Thank the Lord this will be the last time conference-goers have to endure the hellhole that calls itself Blackpool. The last time I stayed in a Blackpool hotel at a party conference was in the mid-1990s. I woke up at 2 a.m. on the first night covered in sweat. I hadn’t been indulging in any, er, nefarious activity and didn’t feel ill, but I eventually worked it out. The caring Blackpool hotel owner had thoughtfully put rubber incontinence sheets on the bed. Now I am sure some people would pay good money for that sort of thing, but I decided to check out the next morning. Each time I have gone to Blackpool since then I’ve stayed in the gloriously named Ribby Hall Holiday Village, a sort of modern-day Butlins without the red coats, located a few miles outside the town that even the locals dub Chav City. As a conference centre, the Winter Gardens remains stuck in the 1950s. As a blogger, an internet connection is a must for me at any conference venue. I rang the Winter Gardens to ask if they had wifi. I really don’t know why I bothered. I might as well have been asking for the availability of a nuclear physics lab. For the next few years the Tories are off to Birmingham and Manchester. I long for the day when Cardiff has enough hotel rooms to attract a conference of this size. It’s one of the most vibrant cities in Britain.
Life as a blogger at a party conference can be weird. My blog has about 50,000 readers (nearly as many as The Spectator!) and all of them seemed to be in Blackpool. People find it odd when I say I’m actually quite shy, so I don’t always find it easy to react to people who tell me how wonderful they think my blog is. I mean, how would you react when someone says: ‘I think you’re an absolute legend!’ But in the blogosphere you make many enemies as well as new friends. You’re either too sycophantic or too disloyal, too shrill or too friendly. You’re too right-wing or not right-wing enough. There’s only black and white, no grey. Virtually every day I get called a fascist **** or worse. My parenthood is regularly called into question. So why do I do it? Because blogging is a liberating experience and it’s a way of saying what you want to say, when you want to say it, and without a media filter. Try it. You might like it.
A few weeks ago I had the bright idea of compiling a league table of the Top 100 Most Influential People on the Right. The Telegraph has been running the list all week, culminating with the Top 25 on the day David Cameron (the number one, natch) made his speech. A journalist rang me to ask why I was doing it. He wanted to know what was in it for me. ‘Making a lot of enemies, I should think,’ I replied. I spent the whole conference avoiding the half dozen shadow Cabinet members who didn’t make the cut, and ignoring the texts and emails of those who complained — in a good-natured way, of course — about their ranking. And you never know who’s behind you when you’re gossiping about the reasons so and so was number 62 or 69. Luckily Alan Duncan has a very well-developed sense of humour.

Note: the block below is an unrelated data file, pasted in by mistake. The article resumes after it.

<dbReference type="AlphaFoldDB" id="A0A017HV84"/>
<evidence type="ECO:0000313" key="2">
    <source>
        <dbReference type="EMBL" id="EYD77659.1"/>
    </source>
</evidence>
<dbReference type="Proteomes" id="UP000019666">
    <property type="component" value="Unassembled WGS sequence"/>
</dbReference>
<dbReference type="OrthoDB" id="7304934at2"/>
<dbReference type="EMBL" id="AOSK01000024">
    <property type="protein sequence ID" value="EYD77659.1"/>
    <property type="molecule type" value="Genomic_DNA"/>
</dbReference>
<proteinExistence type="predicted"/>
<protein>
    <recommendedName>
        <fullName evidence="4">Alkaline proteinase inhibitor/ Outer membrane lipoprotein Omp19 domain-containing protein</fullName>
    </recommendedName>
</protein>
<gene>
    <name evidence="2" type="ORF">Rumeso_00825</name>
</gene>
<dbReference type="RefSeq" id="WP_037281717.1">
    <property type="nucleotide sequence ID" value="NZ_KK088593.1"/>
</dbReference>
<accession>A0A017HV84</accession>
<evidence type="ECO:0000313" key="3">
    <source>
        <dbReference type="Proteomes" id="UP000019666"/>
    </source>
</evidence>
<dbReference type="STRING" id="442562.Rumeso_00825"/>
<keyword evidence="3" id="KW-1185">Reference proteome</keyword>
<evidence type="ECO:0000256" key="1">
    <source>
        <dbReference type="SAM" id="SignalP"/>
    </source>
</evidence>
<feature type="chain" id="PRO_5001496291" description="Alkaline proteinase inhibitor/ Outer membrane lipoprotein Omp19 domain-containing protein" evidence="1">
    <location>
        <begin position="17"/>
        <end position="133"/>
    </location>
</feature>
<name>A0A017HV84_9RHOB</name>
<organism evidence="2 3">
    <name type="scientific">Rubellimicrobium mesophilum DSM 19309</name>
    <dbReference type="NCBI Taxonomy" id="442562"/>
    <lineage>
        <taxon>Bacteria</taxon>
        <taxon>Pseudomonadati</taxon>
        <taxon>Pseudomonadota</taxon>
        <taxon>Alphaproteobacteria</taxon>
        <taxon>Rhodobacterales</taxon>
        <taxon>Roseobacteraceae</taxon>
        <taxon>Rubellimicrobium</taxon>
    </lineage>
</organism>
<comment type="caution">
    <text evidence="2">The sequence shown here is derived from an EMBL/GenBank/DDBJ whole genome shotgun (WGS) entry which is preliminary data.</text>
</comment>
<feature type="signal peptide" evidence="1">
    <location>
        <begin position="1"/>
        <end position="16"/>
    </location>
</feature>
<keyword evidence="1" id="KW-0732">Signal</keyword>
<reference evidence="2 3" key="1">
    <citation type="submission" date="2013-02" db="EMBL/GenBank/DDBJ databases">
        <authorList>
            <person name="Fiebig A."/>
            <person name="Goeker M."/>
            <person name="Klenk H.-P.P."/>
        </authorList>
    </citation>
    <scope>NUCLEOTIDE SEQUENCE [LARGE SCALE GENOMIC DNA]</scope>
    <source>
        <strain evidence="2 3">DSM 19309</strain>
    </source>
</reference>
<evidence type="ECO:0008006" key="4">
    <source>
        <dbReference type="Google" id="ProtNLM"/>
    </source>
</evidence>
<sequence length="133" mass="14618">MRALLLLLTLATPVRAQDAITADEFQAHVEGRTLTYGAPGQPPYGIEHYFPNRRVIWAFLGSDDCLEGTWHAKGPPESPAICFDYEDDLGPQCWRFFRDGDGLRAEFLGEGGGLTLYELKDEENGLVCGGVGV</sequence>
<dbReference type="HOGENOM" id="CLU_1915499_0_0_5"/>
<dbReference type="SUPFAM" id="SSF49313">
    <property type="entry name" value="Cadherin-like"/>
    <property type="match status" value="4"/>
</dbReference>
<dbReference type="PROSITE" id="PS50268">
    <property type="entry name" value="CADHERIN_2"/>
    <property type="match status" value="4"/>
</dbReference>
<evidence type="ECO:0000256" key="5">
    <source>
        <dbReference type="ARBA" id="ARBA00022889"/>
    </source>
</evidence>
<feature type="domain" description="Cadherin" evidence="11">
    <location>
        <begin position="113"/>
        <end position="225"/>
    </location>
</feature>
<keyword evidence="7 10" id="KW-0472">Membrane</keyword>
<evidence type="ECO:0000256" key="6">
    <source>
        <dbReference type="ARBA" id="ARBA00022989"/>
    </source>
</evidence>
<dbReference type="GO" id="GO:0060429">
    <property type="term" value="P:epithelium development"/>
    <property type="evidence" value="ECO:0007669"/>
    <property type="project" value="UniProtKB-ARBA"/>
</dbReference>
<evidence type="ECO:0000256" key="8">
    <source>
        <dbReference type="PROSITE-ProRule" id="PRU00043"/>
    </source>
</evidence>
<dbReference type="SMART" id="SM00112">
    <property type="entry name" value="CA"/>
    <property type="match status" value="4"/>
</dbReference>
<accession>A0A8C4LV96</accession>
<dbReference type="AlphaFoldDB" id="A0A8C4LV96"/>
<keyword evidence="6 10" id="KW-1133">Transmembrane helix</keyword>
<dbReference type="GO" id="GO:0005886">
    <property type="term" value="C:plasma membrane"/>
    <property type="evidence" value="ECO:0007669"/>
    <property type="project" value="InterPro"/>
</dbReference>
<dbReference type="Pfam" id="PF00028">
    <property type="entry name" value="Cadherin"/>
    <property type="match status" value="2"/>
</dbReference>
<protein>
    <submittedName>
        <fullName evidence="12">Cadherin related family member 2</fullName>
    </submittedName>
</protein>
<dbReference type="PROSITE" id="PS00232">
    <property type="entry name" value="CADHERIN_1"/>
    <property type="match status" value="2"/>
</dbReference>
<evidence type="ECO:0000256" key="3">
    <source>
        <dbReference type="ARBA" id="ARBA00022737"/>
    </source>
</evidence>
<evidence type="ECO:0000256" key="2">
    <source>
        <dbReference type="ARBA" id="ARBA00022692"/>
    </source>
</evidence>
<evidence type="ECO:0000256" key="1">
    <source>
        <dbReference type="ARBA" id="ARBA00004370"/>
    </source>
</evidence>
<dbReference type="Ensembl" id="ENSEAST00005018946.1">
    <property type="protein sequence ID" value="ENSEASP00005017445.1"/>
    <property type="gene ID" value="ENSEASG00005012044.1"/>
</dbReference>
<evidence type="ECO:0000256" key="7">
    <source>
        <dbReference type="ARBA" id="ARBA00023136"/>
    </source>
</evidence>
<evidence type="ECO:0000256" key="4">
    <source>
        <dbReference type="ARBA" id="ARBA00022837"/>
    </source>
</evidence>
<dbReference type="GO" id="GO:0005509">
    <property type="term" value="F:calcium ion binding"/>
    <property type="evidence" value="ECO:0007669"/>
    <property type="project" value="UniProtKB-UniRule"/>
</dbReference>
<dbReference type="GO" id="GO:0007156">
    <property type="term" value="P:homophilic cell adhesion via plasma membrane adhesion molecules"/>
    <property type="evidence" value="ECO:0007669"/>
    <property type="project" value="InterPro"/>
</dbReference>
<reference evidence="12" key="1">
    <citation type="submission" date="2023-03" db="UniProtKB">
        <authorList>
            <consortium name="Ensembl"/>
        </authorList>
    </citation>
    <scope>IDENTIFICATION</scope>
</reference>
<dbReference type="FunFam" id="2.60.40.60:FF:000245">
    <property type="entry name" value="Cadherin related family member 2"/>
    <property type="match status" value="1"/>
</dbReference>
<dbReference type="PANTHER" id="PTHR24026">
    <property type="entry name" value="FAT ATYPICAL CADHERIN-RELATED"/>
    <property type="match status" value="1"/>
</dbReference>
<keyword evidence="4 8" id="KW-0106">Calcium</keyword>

At every conference there’s always one person who becomes your personal stalker. You see them everywhere. This year mine turned out to be the 13th Marquess of Lothian, better known to you and me as Michael Ancram. Everywhere I went, he went. Every party I went to, he was there. Why should this bother me? It was I who took to the airwaves and the newspaper columns to denounce his recent pamphlet. I called him a dinosaur, Sir Bufton Tufton and God alone knows what else for breaking ranks on the eve of a conference and a possible election. But we never spoke. Either he hasn’t a clue what I look like (probably) or he decided to blank me (unlikely — he’s too polite). I wrestled with the dilemma of having a chat with him about it all, but then thought it best to let sleeping dogs lie. What a wimp.
Making a speech at a Tory conference can be a terrifying experience, especially if you discover just before you’re about to go on that you have left your speech in your Ribby Hall Holiday Chalet, several miles from Blackpool. So it was with some trepidation that I approached the speaker’s lecturn to talk about Rwanda, having hastily scribbled it out again. I always think you should feel nervous before a speech like this. This time I didn’t feel nervous at all, and it worried me. I was introduced by Nicola Blackwood, a Tory candidate from Oxford, who called me ‘Britain’s most famous blagger’. Nice. It got a laugh, though, and set me off to a good start. My mother rang me afterwards to tell me how well she thought I’d done — it’s what mothers are for, after all. She said how nice it was to see Gillian Shephard in a TV cutaway during my speech. I had to tell her that it was in fact Edwina Currie. It’s not the first time that mistake has been made.
I was followed by a Burmese lady, Zoya Phan, who made an impassioned speech urging international support for her country. I was not alone in having tears running down my face by the time she concluded. I was glad I didn’t have to follow her.
Iain Dale’s online conference diary can be read at http://iaindale.blogspot.com